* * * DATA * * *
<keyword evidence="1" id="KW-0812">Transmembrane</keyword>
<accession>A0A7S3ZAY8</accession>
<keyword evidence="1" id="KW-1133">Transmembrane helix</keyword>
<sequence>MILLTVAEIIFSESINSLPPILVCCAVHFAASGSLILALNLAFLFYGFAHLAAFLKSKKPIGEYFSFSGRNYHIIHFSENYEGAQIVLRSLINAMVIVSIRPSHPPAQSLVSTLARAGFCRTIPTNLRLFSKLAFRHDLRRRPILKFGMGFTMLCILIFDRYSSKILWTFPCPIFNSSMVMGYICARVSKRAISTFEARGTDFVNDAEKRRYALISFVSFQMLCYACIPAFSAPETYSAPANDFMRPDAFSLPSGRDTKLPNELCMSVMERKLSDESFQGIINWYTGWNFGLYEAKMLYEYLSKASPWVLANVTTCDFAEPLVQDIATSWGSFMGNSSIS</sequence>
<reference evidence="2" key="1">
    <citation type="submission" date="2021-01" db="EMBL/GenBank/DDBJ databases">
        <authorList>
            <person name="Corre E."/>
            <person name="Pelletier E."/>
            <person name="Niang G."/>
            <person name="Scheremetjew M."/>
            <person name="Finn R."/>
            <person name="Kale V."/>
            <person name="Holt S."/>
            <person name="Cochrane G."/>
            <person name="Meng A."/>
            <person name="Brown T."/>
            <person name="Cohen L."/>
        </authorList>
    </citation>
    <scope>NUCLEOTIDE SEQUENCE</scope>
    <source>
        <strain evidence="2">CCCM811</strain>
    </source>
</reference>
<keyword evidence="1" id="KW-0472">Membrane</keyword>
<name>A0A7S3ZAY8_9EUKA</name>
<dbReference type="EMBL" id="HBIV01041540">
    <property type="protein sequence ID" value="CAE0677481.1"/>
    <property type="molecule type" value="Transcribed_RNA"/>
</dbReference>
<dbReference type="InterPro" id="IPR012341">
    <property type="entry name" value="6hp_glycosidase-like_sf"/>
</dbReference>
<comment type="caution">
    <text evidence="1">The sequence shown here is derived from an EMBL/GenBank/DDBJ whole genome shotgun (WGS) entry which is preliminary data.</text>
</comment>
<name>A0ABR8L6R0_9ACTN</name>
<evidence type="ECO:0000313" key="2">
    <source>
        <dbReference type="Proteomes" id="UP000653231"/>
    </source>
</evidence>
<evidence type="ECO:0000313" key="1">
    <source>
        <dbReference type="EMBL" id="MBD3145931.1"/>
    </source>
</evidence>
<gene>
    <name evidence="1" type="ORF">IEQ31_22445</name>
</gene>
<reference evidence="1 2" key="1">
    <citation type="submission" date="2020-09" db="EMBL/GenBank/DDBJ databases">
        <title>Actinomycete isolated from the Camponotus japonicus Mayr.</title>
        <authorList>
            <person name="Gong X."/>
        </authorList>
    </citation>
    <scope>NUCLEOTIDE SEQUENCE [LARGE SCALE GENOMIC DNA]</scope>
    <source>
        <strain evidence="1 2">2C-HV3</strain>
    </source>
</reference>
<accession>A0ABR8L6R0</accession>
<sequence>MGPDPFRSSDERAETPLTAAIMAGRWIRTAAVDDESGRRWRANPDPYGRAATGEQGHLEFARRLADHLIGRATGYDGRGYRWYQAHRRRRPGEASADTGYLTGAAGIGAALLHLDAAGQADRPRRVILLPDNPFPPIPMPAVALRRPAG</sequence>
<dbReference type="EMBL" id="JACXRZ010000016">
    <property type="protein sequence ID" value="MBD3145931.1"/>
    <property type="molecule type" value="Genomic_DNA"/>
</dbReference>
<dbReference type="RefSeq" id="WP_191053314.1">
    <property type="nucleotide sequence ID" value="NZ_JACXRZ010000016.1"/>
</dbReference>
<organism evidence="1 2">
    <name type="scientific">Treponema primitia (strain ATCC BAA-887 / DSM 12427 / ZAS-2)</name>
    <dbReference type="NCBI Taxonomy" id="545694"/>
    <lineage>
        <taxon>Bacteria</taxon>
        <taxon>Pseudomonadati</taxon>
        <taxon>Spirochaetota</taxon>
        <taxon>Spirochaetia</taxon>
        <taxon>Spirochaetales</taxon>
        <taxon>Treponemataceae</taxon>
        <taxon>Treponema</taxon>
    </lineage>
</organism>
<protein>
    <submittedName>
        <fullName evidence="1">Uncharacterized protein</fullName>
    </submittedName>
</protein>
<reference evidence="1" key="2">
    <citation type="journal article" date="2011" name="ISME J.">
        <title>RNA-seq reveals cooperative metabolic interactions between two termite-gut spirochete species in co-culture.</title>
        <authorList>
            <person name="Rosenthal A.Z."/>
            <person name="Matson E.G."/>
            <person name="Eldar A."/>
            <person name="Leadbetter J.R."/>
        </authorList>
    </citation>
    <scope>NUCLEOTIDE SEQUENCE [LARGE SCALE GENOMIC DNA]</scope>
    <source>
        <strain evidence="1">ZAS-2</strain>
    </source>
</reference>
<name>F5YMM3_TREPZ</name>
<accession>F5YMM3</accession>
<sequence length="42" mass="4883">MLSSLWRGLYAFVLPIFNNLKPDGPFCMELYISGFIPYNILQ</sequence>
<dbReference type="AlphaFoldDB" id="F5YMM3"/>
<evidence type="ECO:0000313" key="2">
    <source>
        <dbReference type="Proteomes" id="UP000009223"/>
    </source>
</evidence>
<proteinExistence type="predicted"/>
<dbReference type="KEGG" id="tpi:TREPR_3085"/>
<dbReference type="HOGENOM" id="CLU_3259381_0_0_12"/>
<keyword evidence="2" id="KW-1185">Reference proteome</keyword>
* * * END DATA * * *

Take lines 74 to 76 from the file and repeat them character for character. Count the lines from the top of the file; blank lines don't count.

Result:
    <name type="scientific">Treponema primitia (strain ATCC BAA-887 / DSM 12427 / ZAS-2)</name>
    <dbReference type="NCBI Taxonomy" id="545694"/>
    <lineage>